As an author you developed an expertise on the topic of the Holocaust and the German-Israeli relations. How was it for you to discuss with people, who also lived through a Genocide/share it in their collective memory?

At first glance, the parallels stand out. In both cases, for years one group deliberately worked on dehumanizing the other: in Germany Jews were portrayed as parasites, in Rwanda Tutsi as cockroaches. In Rwanda, Hutu-women who got involved with Tutsi-men were threatened; in Germany we all know the ‘I am a racial defilement’-signs people had to carry on the street… this list could be continued endlessly. In parts, it almost seems as if someone took a national socialist manual and simply replaced the word ‘Jew’ with ‘Tutsi’.
However, the dealing with the past is completely different. While Germany as the nation of perpetrators and Israel as refuge to a lot of Holocaust victims didn’t have any contact for the first decades after the War (until 1952 there was even a note in every Israeli passport: valid for all countries, except Germany), Rwandans are both: perpetrators and victims. In one of our conversations I asked Odile, if it had never been considered to divide the country after the Genocide. But she said this would only have manifested the hatred. Instead there is a long tradition of reconciliation in Rwanda, reinforced by the Gacaca-courts. These courts allowed for a mitigated punishment if they perpetrators agreed to confess and ask for forgiveness. But more importantly: in most cases the survivors did in fact forgive. Today, 24 years after the Genocide, perpetrators and victims live again door to door – which is of course impressive. Nonetheless I have a hard time to wrap my mind around how it is possible to forgive after such short time. ‘Because we didn’t have another choice’ Odile would say – and yes, most probably the lack of alternatives is sometimes the only thing that reunites people.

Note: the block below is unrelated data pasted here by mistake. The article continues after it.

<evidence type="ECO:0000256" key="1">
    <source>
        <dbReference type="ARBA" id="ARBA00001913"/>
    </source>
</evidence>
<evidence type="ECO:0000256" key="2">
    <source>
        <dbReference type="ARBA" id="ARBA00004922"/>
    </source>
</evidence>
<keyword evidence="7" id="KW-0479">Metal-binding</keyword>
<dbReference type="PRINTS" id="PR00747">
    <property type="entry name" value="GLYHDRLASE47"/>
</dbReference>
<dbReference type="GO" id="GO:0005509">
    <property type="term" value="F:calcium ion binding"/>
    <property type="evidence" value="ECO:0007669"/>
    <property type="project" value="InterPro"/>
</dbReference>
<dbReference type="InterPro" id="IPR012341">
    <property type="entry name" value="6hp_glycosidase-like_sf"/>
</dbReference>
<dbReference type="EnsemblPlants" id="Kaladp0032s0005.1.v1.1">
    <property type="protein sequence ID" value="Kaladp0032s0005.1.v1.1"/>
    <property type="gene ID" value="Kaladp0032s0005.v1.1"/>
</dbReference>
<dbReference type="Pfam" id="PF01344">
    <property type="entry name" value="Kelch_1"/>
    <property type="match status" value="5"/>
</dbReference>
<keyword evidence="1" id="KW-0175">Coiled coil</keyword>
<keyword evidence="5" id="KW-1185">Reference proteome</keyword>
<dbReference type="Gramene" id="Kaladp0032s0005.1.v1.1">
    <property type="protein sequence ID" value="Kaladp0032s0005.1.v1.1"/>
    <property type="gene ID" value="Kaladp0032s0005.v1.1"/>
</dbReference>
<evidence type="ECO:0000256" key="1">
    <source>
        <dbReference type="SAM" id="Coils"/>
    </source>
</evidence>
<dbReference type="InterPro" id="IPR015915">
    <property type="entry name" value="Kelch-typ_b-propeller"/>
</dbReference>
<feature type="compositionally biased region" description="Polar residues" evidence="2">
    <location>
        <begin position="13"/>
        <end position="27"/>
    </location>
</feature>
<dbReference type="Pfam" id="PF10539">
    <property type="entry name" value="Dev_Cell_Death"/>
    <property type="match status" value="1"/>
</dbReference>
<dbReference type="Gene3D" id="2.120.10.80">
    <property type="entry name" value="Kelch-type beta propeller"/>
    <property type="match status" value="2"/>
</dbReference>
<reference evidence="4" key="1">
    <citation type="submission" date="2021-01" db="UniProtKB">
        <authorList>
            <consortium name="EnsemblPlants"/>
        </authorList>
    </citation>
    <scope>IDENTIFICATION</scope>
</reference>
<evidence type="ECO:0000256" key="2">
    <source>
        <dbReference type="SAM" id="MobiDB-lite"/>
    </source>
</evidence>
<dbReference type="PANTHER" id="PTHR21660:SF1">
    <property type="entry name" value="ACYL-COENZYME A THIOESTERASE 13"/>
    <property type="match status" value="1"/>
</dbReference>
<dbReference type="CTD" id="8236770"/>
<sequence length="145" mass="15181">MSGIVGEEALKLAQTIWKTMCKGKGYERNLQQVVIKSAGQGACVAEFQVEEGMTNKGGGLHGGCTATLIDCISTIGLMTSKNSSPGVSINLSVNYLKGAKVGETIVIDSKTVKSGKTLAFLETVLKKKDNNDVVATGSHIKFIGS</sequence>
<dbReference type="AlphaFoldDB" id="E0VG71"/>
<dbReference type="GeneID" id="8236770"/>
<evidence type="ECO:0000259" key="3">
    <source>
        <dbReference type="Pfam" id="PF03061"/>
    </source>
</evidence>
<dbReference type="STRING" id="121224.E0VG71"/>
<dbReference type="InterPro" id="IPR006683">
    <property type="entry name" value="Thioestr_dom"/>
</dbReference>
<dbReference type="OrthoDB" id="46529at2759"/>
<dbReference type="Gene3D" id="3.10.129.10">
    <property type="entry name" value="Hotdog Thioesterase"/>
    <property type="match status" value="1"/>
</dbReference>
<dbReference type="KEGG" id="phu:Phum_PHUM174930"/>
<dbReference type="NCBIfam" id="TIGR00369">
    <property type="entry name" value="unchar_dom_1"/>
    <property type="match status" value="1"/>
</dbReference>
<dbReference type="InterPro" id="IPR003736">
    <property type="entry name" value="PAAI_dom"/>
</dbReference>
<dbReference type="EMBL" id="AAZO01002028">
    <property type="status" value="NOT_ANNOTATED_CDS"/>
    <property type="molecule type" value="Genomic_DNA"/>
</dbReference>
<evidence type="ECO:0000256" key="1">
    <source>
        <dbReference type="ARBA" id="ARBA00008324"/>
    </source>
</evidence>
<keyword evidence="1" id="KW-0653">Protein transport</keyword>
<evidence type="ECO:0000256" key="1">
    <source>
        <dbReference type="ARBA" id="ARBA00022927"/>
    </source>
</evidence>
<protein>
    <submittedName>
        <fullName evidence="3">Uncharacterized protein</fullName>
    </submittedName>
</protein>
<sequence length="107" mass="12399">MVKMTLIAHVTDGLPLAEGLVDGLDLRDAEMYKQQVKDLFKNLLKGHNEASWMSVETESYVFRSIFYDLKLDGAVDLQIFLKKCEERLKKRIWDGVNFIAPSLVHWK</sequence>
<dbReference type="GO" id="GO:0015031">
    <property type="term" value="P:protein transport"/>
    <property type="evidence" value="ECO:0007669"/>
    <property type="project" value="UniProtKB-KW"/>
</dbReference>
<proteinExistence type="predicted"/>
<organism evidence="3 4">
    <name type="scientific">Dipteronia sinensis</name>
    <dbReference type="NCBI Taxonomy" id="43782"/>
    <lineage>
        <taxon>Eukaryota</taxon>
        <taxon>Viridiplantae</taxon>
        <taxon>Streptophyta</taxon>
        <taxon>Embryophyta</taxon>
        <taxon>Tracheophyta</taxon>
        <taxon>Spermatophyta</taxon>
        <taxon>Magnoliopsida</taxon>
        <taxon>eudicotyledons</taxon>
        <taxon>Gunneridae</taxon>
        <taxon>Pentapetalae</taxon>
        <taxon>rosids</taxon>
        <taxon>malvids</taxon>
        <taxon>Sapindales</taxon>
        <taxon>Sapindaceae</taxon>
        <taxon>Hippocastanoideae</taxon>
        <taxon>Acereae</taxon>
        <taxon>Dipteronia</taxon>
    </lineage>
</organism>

How did you perceive people’s reactions towards the topic of the Holocaust, respectively Germany and Israel? 

Germany has a pretty good reputation, but this is something I experienced also in other African countries. What surprised me much more was, how well most people reacted when they heard that I am living in Israel. Most Rwandans seem to relate to the history of Israel, are looking at the last years of development in Israel as a model they are striving towards. Both societies share the experience of a Genocide; both are taking an exceptional position in their respective region, both are safer and economically more successful compared to many of their neighboring states and are investing a lot into education, especially in the field of IT. Above all, both societies have one thing in common: the conviction that, if worst comes to worst, they are on their own. ‘Never again’ we said after the Holocaust which, for the longest time, the international community had watched inactively. But in Rwanda, it didn’t even do that. Instead it actively looked away. When the violence erupted in 1994, the UN-troops were not enlarged, but nearly completely removed, the Westerners were evacuated, while the Rwandans were abandoned to their fate. In both countries, this lead to a deep distrust towards international promises. At the same time tough, it also sets free a great energy, the feeling that you have to take your fate into your own hands which bears a huge creative potential.

What is your next project?

I am working on my second novel in which the topics of memory, identity, past, and recommencement will also play a crucial role – but I can’t reveal more yet ;)